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Puma Smartwatch Review

Can the Wear OS Puma Smartwatch offer a strong alternative to Samsung Galaxy Watch Active 2 and Apple Watch 5?


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The Puma Smartwatch has the company DNA running all the way through it. It’s just a shame then that its attractive, sporty look doesn't have the hardware and software to match.


  • Attractive, sporty look
  • Nice, bright screen
  • Comfortable to wear


  • Laggy performance
  • Fitness features underwhelm
  • PumaTrac is very basic on the watch

Key Specifications

  • Review Price: £249
  • 44mm watch case
  • Wear OS
  • Snapdragon Wear 3100 processor
  • Compatible with iPhones and Android phones
  • Waterproof up to 50 metres
  • Heart rate monitor
  • Built-in GPS
  • 1-2 days' battery life

The sports apparel giant with the big cat logo is experiencing a bit of a revival at the moment. Now it’s hoping the decision to dip its toes into the world of smartwatches with the Puma Smartwatch can help the company cash in on those who want a connected watch, but don’t fancy an Apple Watch 5.

It’s getting some help to make that happen having signed a long-term partnership with Fossil Group, which already has a veritable army of smartwatches to its name. 

The fashion giant might be better known for its dressy Wear OS watches, but it has recently flexed its muscles into the sports realm with the Fossil Sport. The company’s Gen 5 smartwatch collection, which has been rolling out over the past few months, also displays a more “active” look.

The Puma Smartwatch is a culmination of what Fossil has managed to deliver with its existing smartwatches, leaning on Google’s Wear OS to run the software show, all while throwing in a few of its own extras.

Puma Smartwatch design – It’s unashamedly sporty

While this is Puma’s smartwatch debut, the brand has been selling “dumb” watches for a while now. So it’s no surprise to see that it has leant on the look of those existing timepieces sans smarts. It’s unashamedly sporty, and is built to worn in the gym or out on a run. A waterproof rating means it’s also suitable wearing for a dip in the pool, offering swim tracking capabilities to make the most of those sessions in the water.

Size-wise, you’re getting a 44mm, fully round watch that’s held in place on your wrist via an interchangeable silicone watch strap. We experienced no irritation from the flexible band, and found it comfortable to wear day and night – and during sweaty gym sessions.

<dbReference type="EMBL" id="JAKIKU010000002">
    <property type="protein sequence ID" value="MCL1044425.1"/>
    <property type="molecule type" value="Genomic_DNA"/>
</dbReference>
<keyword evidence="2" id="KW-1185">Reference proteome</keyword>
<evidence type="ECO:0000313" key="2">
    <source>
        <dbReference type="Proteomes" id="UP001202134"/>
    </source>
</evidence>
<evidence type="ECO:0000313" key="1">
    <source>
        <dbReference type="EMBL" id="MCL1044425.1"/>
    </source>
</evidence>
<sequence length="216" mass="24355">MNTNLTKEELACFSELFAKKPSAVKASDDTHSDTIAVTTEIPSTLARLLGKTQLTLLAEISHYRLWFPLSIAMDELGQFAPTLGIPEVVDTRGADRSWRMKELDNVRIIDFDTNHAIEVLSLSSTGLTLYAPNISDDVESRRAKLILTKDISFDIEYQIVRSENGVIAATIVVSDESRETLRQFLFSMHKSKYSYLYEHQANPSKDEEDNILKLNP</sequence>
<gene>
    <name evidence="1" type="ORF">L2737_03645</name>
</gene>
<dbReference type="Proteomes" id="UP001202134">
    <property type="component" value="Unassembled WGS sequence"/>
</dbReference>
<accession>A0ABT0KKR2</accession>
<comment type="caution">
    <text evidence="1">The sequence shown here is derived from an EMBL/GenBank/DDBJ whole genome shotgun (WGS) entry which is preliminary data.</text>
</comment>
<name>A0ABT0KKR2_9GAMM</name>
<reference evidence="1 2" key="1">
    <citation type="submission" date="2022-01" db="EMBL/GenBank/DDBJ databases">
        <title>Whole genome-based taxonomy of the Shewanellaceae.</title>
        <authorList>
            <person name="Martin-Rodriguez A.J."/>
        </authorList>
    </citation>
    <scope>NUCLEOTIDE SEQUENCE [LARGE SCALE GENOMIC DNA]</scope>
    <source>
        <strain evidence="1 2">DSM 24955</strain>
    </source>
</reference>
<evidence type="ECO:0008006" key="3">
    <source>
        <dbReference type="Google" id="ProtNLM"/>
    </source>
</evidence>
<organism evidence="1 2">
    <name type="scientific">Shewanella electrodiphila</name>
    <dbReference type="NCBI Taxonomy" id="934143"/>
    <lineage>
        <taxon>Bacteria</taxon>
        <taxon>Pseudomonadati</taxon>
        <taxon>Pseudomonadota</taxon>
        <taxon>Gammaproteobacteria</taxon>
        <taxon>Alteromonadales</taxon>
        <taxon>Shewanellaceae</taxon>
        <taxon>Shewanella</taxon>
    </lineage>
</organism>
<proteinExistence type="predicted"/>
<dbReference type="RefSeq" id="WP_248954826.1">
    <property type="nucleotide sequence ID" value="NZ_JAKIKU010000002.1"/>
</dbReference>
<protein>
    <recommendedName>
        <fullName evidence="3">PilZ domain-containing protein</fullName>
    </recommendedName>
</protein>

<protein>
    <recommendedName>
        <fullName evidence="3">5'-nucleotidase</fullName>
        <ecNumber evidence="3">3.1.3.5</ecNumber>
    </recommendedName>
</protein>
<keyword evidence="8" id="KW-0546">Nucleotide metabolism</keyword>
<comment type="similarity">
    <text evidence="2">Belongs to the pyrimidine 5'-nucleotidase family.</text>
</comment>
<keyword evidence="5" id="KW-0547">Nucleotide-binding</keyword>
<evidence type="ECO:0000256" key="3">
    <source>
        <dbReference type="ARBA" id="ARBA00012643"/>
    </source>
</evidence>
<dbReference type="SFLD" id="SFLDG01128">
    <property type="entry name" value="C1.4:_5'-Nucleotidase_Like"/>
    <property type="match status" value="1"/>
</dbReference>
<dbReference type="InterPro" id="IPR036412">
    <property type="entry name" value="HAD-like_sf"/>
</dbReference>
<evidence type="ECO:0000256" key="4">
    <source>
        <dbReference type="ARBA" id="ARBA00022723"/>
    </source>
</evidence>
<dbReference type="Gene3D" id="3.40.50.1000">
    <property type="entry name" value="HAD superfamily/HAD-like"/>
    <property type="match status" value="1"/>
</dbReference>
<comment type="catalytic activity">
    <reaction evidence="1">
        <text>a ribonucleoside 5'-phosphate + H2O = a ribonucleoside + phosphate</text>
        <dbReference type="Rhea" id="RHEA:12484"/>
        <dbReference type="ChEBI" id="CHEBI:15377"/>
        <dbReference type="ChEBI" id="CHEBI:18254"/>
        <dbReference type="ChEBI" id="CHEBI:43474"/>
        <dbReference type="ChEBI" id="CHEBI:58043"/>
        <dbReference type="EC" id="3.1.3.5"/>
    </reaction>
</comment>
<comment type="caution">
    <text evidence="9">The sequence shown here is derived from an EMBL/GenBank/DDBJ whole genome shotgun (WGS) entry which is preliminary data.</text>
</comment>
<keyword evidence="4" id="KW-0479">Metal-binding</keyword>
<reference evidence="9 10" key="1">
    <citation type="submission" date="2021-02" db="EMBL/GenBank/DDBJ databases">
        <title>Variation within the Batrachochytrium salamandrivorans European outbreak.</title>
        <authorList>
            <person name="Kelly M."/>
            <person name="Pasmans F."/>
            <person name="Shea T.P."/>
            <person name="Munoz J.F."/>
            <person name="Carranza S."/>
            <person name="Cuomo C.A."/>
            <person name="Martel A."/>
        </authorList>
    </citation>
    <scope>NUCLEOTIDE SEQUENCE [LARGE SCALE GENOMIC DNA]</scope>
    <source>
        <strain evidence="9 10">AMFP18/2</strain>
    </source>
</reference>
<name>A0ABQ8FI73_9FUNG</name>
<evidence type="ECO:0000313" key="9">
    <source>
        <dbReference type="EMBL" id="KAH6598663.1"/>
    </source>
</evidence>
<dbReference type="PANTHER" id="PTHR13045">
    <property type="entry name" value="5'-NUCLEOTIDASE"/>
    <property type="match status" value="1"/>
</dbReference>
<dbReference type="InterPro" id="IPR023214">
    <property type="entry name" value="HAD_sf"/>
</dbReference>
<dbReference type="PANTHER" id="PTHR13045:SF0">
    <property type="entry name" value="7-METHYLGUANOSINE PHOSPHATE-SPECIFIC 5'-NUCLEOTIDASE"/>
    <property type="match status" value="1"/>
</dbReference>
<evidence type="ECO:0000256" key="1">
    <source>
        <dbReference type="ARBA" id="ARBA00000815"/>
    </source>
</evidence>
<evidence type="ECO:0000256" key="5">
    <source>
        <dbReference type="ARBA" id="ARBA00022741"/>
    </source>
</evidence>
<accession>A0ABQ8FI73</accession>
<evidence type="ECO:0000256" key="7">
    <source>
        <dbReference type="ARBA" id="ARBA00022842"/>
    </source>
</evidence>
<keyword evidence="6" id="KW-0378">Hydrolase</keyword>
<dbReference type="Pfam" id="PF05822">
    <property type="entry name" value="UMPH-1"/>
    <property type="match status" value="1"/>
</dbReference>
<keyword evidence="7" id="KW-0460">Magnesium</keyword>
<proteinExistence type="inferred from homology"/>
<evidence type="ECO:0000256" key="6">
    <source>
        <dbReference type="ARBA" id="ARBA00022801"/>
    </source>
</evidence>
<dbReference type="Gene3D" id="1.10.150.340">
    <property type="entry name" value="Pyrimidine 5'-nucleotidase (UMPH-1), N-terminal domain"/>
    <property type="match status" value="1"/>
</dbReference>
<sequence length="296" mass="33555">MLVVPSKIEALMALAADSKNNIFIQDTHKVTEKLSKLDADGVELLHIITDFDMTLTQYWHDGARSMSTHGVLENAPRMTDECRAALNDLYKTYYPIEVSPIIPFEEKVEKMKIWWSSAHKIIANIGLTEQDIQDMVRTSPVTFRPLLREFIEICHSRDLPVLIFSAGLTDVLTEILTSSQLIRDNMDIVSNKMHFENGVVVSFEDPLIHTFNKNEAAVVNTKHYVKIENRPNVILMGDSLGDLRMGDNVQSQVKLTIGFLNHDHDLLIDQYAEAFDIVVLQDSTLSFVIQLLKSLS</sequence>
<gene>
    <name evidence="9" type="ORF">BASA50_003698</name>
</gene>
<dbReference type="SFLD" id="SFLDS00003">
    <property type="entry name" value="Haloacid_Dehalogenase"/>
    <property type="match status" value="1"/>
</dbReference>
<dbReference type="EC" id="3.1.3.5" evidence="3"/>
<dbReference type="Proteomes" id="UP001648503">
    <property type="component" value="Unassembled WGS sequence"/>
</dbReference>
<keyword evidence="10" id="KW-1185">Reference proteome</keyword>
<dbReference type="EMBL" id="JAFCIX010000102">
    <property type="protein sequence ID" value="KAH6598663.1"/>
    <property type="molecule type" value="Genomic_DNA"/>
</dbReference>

At the rear of the watch you’ll find an aluminium case, while up-front, surrounding the full touchscreen display, is an eye-catching metallic bezel that reminds us a lot of the Fossil Sport. What separates the Puma from the Sport is the fact you’re getting fewer physical buttons here. Puma opts for just a solitary crown that you can twist to scroll through notifications and menu screens, or press and hold to launch Google Assistant. 

The Puma measures in at 11mm thick, so it certainly isn’t a chunky watch by any stretch of the imagination. It sits light on the wrist, so if you like your smartwatches slender then the Puma Smartwatch will appeal.

Picture of a green-black Puma smartwatch kept on a cushion displaying time

The Puma Smartwatch is available in black, rose gold and yellow. We were definitely happy with the yellow unit we were testing – which is actually more neon than your standard primary yellow.

Puma Smartwatch screen – Good-quality touchscreen with strong brightness

The Puma Smartwatch comes packing a 1.19in AMOLED touchscreen display that offers a pixel density of 328ppi. In terms of screen estate, that puts it in line with numerous other Wear OS watches out there. Thankfully, it’s a fully round display with no flat-tyre in sight.

We’d consider Apple and Samsung’s smartwatch displays to be the best in the business. While the panel here isn’t class-leading on the screen quality front, we don’t have any complaints. It’s a good-quality touchscreen with strong brightness, even when not set at the maximum level. Colours are rich and contrast levels impress, too, making the smartwatch viewing experience a good one.

Screen visibility is decent and there’s even a Sunlight boost option in the watch settings that provides a temporary boost in direct sunlight, if you think you need it. 

Puma Smartwatch features – Pretty much everything you’d expect from a Wear OS-running smartwatch

It’s no big surprise to find that Puma hasn’t decided to build its own operating system, especially considering it’s partnered up with Fossil for this smartwatch. What you’re getting is the very latest version of Google’s Wear OS.

This means pretty much everything you’d expect from a Wear OS-running smartwatch. You can receive notifications, get access to Google Assistant, load up music using Google Play, and can pay for items via Google Pay. There is a microphone, but there isn’t a speaker, so you don’t have the ability to take calls like you can on some newer Wear watches.

Puma does make its presence felt on the software front to some degree, through preloaded watch faces and a couple of apps. There are only a handful of Puma-branded customisable watch faces to choose from, however. Scorecard is certainly the standout one, offering an attractive place to tell the time when you wake up the watch and in standby mode. It’s just a shame that Puma didn’t offer more of its own. 

In terms of app additions to the usual array of Wear OS selection, there’s a Saved Looks app where you can view and select your own customised watch faces. It’s something we’ve seen crop up on a lot of Fossil-built smartwatches. The more interesting addition is PumaTrac, a fitness focused extra that’s essentially an alternative place to track indoor and outdoor runs.